Truthfully, this is my origin story. One day I will write of all the tales we took part in during our time together. One day I will write the full origin story with the good, the bad, and the ugly. Today is not that day. Today I struggle with a different part of any great journey.

Why the hell does it end?

Why the hell don’t dogs live forever?

Roxie is around 15 years old now and she is still with me as I write this but I’m no fool. She trips on flat ground now. She struggles to get up from her dog bed. She limps to come to see me when I walk in the door. She tries to give her happy dance, but she can’t. Her pain pills have gone from zero to one to two.

Whereas she used to walk and lay next to me, I now return the favor. I find myself spending far too much time laying in an over-sized dog bed these days, but I will not stop. I know that my time with her is both precious and short.

I scheduled a last-minute trip to go and see my parents so they have a chance to say goodbye. They are in a new home now but I will always remember sitting down at the living room table in their old house in 2011 and pitching them my idea to get a dog. I can replay the conversation like it was yesterday.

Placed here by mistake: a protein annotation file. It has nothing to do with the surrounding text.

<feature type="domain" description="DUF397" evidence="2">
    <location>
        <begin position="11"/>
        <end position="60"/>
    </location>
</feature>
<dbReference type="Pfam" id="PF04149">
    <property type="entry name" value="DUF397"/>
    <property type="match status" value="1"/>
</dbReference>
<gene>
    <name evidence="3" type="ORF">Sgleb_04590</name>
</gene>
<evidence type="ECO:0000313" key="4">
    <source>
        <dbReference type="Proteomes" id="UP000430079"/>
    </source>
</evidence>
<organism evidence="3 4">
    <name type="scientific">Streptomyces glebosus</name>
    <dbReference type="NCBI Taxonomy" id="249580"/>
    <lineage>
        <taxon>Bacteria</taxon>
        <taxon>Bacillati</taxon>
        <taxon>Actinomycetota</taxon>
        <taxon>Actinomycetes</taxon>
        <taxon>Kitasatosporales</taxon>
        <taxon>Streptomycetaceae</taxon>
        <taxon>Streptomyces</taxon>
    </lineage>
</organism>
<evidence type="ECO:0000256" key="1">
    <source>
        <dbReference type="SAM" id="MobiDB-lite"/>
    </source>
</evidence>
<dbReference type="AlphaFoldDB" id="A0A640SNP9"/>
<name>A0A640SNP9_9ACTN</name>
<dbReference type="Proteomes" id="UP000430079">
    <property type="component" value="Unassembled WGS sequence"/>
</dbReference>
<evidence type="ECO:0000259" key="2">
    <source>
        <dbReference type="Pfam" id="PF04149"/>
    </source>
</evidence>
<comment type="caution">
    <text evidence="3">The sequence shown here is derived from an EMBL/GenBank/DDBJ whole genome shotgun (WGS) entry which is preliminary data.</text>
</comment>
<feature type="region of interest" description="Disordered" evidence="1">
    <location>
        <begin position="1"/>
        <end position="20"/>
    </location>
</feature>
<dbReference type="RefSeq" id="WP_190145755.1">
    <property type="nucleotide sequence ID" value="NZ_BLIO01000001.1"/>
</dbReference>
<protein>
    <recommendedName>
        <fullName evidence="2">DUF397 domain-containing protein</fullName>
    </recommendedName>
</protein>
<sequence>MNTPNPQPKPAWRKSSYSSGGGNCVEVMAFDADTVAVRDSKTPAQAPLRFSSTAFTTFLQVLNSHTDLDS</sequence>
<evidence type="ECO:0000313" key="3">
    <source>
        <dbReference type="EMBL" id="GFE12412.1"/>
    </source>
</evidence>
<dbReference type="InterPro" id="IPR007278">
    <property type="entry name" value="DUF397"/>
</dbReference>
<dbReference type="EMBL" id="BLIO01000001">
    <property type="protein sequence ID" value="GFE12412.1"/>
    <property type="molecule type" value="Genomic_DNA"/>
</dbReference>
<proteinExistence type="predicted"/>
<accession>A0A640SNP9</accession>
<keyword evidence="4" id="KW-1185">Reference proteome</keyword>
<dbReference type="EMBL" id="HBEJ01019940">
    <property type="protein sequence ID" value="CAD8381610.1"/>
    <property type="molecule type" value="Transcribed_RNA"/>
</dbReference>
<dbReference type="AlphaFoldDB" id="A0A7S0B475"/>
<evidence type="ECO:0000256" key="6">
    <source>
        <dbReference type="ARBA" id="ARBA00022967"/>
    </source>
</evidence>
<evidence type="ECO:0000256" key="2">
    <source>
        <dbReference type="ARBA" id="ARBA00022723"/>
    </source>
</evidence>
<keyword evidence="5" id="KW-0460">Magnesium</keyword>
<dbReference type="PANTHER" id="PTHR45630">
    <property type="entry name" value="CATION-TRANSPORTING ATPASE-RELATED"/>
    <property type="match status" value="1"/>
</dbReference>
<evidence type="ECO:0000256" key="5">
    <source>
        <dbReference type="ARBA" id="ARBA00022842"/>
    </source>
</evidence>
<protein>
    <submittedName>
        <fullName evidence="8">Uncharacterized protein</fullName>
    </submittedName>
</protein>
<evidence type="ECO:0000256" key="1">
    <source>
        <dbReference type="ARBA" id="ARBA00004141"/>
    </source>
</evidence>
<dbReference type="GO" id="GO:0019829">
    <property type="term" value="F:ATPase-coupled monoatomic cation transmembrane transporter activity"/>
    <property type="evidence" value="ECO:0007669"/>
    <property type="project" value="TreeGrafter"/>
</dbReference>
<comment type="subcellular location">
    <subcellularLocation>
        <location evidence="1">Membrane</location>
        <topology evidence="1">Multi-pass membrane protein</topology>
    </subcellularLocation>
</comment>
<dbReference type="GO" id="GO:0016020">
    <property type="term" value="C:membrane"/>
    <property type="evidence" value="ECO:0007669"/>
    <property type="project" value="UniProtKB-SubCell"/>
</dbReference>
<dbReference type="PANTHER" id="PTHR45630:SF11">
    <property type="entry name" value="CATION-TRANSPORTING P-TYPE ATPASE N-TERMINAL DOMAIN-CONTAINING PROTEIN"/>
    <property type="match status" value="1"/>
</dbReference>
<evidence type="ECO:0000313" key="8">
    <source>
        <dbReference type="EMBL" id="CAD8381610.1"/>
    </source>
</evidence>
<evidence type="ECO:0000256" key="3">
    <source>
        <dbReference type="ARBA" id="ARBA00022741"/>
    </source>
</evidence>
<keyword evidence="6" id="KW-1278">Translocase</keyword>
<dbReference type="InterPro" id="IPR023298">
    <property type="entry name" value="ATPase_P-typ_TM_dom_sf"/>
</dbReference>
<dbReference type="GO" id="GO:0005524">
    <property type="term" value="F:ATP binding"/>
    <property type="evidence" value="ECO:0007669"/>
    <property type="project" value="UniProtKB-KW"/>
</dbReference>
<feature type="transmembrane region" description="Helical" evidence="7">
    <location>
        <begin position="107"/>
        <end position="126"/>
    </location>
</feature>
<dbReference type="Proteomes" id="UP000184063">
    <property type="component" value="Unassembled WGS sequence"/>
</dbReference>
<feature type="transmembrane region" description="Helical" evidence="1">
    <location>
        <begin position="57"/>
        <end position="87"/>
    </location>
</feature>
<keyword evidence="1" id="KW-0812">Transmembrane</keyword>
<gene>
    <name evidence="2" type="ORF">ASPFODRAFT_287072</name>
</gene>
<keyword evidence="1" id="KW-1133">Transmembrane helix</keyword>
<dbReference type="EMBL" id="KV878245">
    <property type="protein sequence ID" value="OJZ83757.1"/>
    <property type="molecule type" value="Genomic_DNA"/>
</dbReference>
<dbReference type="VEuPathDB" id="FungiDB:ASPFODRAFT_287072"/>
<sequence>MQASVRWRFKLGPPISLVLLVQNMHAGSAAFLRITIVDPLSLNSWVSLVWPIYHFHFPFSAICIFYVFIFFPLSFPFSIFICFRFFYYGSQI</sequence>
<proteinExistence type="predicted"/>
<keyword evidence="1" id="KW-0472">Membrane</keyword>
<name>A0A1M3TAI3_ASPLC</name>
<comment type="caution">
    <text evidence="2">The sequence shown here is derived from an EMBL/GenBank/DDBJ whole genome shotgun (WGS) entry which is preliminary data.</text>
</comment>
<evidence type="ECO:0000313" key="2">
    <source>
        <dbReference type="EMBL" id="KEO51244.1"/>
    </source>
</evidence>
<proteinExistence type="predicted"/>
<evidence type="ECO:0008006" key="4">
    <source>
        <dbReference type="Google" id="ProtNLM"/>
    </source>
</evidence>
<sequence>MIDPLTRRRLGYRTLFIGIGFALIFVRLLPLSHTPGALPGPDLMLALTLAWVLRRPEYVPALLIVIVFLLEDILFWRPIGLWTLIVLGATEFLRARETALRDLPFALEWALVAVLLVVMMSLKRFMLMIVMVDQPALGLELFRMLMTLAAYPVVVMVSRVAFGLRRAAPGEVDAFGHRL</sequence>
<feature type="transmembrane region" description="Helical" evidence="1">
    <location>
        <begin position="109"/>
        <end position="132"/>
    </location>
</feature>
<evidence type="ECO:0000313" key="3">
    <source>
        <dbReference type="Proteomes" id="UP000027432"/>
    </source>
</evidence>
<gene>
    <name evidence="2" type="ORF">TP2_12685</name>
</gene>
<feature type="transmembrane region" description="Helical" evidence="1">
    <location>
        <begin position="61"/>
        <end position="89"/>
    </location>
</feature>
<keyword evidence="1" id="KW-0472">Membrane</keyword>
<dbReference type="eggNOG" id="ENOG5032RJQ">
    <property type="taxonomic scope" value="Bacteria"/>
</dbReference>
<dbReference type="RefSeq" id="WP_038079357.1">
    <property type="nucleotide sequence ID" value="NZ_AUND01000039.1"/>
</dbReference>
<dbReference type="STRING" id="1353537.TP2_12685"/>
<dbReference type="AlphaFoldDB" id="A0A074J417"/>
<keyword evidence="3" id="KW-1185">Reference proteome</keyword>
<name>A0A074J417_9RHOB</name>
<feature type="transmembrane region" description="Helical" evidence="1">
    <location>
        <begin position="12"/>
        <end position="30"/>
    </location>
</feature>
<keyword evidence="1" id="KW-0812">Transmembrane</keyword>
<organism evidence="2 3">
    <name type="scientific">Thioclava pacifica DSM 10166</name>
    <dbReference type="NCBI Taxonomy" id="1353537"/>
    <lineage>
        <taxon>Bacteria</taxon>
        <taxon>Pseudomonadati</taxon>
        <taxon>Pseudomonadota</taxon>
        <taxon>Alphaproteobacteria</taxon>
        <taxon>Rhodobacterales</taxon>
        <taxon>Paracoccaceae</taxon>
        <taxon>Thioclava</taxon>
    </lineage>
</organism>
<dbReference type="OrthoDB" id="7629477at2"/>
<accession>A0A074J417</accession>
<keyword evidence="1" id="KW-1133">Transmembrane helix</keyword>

“You know you have to pick up her poop?”

I knew that. I also knew that the end would be the toughest part. I wish I was wrong on that, but given the number of tears that have fallen down my face and onto Roxie’s head this past week, I know I’m not.

I refused to watch Marley and Me for that exact reason. I couldn’t deal with the end.  Now I’m dealing with it for real.

How do you say goodbye to your best friend?

I want to hit the walls. I want to scream how it is not fair. I want to stop the inevitable.

But, I cannot.

I understand reality. I understand that my world is about to change. Friends and family members who know my relationship with Roxie ask me “What will you do?”

I honestly do not know. I will hurt but I will be okay. Roxie has made sure of that.

Roxie has been there through the struggles and failures. Failures that led to new possibilities and future successes. Successes that continue to push me forward towards dreams and goals I want to achieve.

I cry because she will not get to see those dreams and goals achieved. I will miss coming home to celebrate with her. I will miss all of her white hair on my suit after a successful day in court.

I imagine the mess I’ll be when she leaves me. I imagine what it will be like without her. I imagine the empty apartment and not needing to run the Roomba twice a day. I imagine myself saying “ROXIE GIRL!” and nobody running to see me. I don’t like what my mind shows me but I know it is coming.

My world is about to change.

My mom asked me yesterday “Will you stay with her?”

To the end.

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Performative Speaking uses storytelling ideas that incorporate other forms of art, culture, media, and pop culture to create the mood, feeling, or vibe in the audience to convince them of a position.